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by Rachel Devitt

November 1, 2012

Radio: Sounds of Brazil

by Rachel Devitt  |  November 1, 2012

If you find yourself with the sudden urge to both bask on a beach and moon about love, to both sip a caipirinha and offer searing social critique, blame it on the bossa nova -- and the samba, and the Tropicália, and the classic Brazilian pop. In fact, just blame it on our Sounds of Brazil station, a one-stop shop for all the icy-hot, sexy-smooth, sensually (and socially) conscious grooves we've come to expect from that country over the past 60 years or so.

On this station you'll find the velvet-voiced singers, contemplative acoustic guitars and sun-drenched shuffle of bossa nova, that serenely seductive sound born in the mid-20th century when pioneers like Antonio Carlos Jobim and João Gilberto took strains of samba, cool jazz and folk, plopped them in a lounge chair on the beach, slathered them with coconut oil, handed them a fruity cocktail, and got them talking about all the girls from Ipanema (and Brasilia, and Sao Paulo, and Salvador) who break their hearts. You'll also find the gently psychedelic Tropicalismo that followed, when artists like Caetano Veloso, Gilberto Gil, Gal Costa and other rabble-rousers and students started employing Brazilian jazz and pop as political tools.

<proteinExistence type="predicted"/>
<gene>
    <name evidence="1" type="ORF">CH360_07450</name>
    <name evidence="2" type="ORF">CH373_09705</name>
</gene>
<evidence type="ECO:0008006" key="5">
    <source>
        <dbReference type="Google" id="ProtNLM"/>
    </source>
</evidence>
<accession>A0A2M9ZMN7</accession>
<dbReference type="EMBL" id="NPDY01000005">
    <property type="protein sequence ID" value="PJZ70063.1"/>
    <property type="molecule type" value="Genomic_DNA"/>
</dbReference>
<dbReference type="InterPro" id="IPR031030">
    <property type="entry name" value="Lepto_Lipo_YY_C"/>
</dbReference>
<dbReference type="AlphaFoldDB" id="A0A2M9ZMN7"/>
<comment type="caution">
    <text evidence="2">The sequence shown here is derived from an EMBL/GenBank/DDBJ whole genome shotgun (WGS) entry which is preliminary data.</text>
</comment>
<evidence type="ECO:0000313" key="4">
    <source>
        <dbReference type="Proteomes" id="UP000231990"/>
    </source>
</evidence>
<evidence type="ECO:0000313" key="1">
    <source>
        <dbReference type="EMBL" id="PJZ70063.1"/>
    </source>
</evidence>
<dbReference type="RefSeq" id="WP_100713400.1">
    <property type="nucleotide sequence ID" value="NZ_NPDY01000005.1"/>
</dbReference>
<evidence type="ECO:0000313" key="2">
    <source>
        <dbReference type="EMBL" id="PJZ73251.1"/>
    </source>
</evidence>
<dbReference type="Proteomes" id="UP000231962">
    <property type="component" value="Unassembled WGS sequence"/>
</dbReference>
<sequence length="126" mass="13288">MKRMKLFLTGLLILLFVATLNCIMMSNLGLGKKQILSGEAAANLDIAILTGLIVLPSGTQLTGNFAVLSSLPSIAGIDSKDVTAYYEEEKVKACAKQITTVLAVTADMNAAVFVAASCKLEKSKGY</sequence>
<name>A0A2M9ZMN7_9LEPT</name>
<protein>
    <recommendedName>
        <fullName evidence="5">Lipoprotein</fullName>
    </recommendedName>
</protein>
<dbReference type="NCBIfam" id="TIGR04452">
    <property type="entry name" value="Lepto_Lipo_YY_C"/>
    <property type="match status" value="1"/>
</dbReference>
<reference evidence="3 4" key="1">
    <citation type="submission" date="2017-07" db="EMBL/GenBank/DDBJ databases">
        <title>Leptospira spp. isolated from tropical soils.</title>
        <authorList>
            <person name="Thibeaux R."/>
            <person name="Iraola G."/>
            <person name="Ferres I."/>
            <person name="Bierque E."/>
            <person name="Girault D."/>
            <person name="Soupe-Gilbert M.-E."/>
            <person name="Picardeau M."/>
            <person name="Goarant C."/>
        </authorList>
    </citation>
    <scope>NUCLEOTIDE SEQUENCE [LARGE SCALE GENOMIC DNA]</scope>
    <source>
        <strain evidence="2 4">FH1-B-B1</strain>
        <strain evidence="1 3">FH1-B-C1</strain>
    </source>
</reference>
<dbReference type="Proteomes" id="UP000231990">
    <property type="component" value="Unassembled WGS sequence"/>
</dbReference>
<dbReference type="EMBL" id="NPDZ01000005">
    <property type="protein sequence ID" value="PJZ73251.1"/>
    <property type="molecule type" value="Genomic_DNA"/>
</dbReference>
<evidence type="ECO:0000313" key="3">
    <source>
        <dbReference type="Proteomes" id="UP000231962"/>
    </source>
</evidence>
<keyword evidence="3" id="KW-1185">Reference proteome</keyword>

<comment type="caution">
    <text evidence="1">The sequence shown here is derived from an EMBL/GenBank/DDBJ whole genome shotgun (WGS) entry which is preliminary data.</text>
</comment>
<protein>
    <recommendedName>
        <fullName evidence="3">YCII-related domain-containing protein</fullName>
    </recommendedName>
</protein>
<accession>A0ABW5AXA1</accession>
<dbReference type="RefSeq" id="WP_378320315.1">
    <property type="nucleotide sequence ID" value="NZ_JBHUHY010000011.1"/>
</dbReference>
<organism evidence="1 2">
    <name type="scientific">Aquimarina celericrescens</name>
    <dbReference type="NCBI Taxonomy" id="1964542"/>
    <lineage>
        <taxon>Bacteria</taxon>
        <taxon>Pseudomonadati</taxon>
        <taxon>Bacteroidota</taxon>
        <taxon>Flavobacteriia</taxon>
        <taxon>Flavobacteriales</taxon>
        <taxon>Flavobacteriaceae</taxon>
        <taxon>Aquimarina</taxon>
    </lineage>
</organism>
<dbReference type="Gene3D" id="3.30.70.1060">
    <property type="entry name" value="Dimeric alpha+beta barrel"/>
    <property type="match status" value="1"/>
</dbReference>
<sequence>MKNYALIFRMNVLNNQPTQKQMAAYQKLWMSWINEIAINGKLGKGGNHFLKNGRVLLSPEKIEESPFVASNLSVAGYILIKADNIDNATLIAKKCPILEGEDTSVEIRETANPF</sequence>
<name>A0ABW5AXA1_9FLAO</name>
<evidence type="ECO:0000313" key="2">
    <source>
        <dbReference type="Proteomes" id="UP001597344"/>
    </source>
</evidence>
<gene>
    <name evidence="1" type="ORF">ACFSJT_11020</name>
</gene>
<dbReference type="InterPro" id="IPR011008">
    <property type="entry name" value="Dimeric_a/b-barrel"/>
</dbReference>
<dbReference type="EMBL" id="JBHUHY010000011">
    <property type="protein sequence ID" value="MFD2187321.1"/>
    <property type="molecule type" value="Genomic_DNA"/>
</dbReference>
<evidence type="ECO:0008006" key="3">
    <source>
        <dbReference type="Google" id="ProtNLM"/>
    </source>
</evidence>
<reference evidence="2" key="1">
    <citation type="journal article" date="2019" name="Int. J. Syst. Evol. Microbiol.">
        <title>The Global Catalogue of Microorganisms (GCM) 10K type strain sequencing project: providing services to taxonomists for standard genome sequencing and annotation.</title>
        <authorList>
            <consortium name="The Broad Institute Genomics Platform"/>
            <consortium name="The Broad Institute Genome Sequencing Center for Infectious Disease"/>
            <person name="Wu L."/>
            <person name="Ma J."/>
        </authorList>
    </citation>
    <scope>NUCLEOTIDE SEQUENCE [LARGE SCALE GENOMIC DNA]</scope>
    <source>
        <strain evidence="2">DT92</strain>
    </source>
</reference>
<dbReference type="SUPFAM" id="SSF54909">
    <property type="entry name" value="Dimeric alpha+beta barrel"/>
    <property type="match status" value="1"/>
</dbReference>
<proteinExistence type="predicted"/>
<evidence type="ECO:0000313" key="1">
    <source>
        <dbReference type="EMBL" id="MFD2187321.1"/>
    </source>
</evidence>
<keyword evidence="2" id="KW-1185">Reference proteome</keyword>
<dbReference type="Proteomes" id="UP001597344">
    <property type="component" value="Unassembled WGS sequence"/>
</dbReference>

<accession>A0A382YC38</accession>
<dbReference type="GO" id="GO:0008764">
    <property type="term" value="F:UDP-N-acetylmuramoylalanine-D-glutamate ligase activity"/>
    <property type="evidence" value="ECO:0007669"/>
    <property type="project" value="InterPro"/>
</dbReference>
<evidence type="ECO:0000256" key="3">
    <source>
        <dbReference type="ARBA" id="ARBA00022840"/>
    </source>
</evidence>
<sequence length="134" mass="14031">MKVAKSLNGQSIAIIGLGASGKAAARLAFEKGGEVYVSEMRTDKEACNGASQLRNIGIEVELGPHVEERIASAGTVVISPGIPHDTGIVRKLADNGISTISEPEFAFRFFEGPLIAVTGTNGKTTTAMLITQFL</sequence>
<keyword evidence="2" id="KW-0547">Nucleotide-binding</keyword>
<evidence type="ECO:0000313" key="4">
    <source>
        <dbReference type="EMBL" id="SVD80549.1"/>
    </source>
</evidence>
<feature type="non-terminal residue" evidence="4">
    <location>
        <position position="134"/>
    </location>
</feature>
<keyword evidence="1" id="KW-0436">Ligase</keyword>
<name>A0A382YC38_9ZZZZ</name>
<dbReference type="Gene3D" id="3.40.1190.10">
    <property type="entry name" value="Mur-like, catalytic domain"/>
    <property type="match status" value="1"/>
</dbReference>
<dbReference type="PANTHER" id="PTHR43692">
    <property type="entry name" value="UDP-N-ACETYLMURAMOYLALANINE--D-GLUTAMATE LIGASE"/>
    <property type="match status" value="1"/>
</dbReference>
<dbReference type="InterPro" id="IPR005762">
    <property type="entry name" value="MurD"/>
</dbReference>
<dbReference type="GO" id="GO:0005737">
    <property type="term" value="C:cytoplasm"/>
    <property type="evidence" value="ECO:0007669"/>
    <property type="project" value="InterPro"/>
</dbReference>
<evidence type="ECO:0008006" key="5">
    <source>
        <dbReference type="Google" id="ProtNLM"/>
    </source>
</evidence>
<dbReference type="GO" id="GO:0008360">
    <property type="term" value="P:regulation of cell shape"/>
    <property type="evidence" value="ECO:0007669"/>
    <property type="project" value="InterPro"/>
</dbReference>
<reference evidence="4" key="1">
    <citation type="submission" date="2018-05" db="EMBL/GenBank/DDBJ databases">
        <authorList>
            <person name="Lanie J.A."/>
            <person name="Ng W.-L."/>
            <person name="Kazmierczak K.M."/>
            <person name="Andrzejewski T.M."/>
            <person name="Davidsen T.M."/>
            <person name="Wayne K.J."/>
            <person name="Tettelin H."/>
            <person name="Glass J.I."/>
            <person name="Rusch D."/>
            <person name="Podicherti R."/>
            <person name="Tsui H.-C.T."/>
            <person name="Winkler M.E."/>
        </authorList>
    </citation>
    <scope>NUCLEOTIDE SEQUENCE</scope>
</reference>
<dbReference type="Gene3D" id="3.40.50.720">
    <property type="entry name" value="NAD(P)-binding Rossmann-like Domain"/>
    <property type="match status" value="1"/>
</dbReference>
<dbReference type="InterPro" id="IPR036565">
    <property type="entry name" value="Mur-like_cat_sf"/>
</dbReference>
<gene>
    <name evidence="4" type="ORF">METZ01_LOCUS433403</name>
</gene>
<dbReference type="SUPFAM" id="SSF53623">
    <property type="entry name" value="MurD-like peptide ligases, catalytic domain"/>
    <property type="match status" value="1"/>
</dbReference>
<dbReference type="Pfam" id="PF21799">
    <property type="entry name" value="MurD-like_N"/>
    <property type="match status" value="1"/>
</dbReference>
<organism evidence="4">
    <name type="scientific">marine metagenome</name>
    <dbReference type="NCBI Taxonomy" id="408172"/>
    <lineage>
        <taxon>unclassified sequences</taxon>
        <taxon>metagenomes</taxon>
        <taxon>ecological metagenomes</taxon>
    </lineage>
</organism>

And of course, you'll find plenty of the sound that started it all: samba, aka the quieter, complex strains of samba-cancao (not the raucous version that became carnival), exemplified by greats from Clara Nunes to Paulinho da Viola. Finally, you'll hear the contemporary experimenters responsible for nu-bossa and neo-samba -- including artists like Bebel Gilberto, CéU, Cibelle, Luisa Maita and Curumin -- who pair the ebb and flow of bossa nova and samba with knob-twiddling lounge beats, chunky funk licks and hip-hop. So sit back, grab a cocktail, and lose yourself in sexy, sensual introspections about life and love.

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